Acrylamide is a chemical compound, which is formed during most high-temperature cooking processes; it is naturally present in numerous everyday food products. Most industrial and commercial cooking methods can lead to the formation of acrylamide (frying, roasting, baking), as well as home-cooking ones. Acrylamide is generated through a chemical reaction i.e. – induced by heat (mainly above 120°C) at low humidity levels – which transforms sugar and amino acids that are naturally comprised in starchy food products. This reaction, known as the Maillard Reaction, enhances the taste of the cooked item, while being also responsible for the brownish colour it often gives to food. The level of acrylamide of a given product is thus linked to how it was cooked and to its basic ingredients, but is also notably influenced by storage conditions.
Acrylamide is mainly found in fried products – such as French fries, roast potatoes and croquettes – while those contribute to almost half of both adults and children’s exposure to acrylamide. The other principal sources for adults are coffee and bread, while children get the rest of their intake from bread, breakfast cereals, biscuits, potato crisps and snacks. As to infants, their biggest sources of intake include all sorts of processed baby foods, whether based on potatoes, cereal or other ingredients. Taking into account standard diet composition and body weight information, children are the age group most exposed to acrylamide.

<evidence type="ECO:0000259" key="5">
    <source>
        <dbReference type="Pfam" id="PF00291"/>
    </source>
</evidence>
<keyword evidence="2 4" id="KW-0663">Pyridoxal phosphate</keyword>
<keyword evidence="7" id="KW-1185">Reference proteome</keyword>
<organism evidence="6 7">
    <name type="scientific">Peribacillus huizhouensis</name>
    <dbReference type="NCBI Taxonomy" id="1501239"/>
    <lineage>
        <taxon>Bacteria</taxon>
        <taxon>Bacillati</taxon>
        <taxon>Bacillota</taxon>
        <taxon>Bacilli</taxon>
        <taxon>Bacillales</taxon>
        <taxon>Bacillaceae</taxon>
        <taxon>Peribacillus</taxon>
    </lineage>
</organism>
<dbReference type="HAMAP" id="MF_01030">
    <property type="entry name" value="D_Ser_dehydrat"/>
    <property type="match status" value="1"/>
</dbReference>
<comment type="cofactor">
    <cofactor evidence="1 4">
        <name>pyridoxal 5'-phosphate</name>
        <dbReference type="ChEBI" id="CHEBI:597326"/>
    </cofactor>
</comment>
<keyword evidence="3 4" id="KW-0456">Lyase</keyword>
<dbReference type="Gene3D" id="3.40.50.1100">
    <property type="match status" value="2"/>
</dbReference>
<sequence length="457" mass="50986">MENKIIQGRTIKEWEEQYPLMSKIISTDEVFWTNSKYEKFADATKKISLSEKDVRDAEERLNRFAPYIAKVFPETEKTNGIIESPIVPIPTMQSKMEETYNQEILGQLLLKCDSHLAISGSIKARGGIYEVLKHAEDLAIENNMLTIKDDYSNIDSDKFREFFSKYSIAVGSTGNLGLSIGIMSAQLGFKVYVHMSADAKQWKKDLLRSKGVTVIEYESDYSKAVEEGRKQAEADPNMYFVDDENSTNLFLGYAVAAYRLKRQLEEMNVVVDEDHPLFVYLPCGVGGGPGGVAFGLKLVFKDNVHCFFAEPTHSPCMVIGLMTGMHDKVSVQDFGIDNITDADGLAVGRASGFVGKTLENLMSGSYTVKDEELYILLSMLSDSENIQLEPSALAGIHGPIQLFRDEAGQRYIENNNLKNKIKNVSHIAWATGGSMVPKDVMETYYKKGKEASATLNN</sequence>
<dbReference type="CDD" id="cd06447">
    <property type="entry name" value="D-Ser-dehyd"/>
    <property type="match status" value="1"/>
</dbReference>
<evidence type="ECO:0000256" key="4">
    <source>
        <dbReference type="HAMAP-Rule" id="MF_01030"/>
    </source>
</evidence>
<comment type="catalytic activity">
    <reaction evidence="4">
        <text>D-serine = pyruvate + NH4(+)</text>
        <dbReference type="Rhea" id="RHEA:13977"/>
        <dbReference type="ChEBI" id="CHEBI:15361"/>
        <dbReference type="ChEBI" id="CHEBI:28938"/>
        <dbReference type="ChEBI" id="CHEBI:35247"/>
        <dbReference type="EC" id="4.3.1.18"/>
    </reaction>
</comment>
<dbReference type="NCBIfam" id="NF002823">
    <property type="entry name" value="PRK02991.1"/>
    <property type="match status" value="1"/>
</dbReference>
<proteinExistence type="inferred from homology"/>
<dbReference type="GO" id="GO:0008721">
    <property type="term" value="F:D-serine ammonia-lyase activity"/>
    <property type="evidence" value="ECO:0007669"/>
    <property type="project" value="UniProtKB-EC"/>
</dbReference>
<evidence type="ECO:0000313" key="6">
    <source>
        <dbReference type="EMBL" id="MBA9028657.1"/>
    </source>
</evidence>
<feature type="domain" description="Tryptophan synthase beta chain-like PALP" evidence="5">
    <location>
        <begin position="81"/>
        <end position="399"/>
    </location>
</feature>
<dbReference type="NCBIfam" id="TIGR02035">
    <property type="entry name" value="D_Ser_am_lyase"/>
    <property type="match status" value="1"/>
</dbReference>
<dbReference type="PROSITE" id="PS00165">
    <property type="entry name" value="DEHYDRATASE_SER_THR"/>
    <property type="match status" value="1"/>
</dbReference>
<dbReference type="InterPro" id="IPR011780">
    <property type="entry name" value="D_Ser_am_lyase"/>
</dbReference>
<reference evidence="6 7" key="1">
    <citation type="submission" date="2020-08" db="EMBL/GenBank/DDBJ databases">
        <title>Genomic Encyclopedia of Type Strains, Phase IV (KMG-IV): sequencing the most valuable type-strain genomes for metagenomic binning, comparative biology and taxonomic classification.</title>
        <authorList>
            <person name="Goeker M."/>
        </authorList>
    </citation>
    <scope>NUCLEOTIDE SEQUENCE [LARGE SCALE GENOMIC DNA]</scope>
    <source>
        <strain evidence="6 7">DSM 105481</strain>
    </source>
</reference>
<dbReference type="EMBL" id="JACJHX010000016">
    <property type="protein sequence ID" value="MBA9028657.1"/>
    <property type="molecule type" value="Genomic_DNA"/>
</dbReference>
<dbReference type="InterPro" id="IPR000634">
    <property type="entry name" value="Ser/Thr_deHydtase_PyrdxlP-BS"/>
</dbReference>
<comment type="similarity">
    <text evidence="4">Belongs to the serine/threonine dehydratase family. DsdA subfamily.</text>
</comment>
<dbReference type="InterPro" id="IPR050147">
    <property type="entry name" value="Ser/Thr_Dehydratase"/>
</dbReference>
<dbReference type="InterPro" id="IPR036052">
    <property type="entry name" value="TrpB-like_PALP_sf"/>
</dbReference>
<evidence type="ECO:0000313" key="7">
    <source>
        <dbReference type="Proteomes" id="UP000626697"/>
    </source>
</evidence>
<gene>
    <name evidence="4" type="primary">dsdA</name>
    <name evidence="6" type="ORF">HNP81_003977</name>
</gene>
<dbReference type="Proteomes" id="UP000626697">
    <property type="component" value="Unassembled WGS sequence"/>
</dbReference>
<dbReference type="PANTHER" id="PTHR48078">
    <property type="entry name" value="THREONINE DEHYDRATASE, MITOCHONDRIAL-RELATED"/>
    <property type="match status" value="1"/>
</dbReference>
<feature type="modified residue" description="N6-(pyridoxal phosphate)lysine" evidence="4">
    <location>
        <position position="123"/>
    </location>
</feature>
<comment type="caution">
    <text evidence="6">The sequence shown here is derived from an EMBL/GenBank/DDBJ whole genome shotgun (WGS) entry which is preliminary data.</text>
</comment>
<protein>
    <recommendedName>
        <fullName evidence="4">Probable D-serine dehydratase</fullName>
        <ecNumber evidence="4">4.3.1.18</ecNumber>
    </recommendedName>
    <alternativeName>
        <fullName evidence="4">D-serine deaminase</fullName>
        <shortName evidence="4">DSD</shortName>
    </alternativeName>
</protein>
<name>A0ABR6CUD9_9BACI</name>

In June 2015 the European Food Safety Authority (EFSA) published its first full risk assessment concerning the acrylamide in food. EFSA experts confirm that acrylamide in food can increase cancer risks for consumers of all age and consider it a public health concern.



In November 2016, SAFE launched its campaign on Acrylamide across the EU.

In the following months, a draft legislation on the level of acrylamide in food will be voted by EU representatives.

The campaign aims:

  • To create consumers’ awareness about acrylamide;
  • To inform about the vote of a new EU legislation on acrylamide;
  • To advocate for reducing citizens’ exposure to acrylamide by the adoption of strong legally binding maximum levels of acrylamide in our food.

Six partners in Europe are participating in their respective countries: ASGECO in Spain, Vegetik in Belgium, Vegan OK in Italy, Voedingsunie in The Netherlands, LVOA in Lithuania and Vegetarforening in Denmark.

Download our Brochure on acrylamide in English, Spanish, French, Lithuanian and Dutch:


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